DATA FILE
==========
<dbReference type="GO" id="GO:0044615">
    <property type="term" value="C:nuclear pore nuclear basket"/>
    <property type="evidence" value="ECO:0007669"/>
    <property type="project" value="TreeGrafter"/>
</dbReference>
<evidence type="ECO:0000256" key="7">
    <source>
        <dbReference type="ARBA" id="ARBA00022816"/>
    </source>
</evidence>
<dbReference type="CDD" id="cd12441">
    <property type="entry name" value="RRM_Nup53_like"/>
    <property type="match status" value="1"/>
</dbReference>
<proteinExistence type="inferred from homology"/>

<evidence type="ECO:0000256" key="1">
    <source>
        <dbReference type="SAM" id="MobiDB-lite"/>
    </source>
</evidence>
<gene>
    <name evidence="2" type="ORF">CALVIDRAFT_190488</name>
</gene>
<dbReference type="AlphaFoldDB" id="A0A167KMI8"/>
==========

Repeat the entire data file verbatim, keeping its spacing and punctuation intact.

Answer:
<dbReference type="GO" id="GO:0044615">
    <property type="term" value="C:nuclear pore nuclear basket"/>
    <property type="evidence" value="ECO:0007669"/>
    <property type="project" value="TreeGrafter"/>
</dbReference>
<evidence type="ECO:0000256" key="7">
    <source>
        <dbReference type="ARBA" id="ARBA00022816"/>
    </source>
</evidence>
<dbReference type="CDD" id="cd12441">
    <property type="entry name" value="RRM_Nup53_like"/>
    <property type="match status" value="1"/>
</dbReference>
<proteinExistence type="inferred from homology"/>

<evidence type="ECO:0000256" key="1">
    <source>
        <dbReference type="SAM" id="MobiDB-lite"/>
    </source>
</evidence>
<gene>
    <name evidence="2" type="ORF">CALVIDRAFT_190488</name>
</gene>
<dbReference type="AlphaFoldDB" id="A0A167KMI8"/>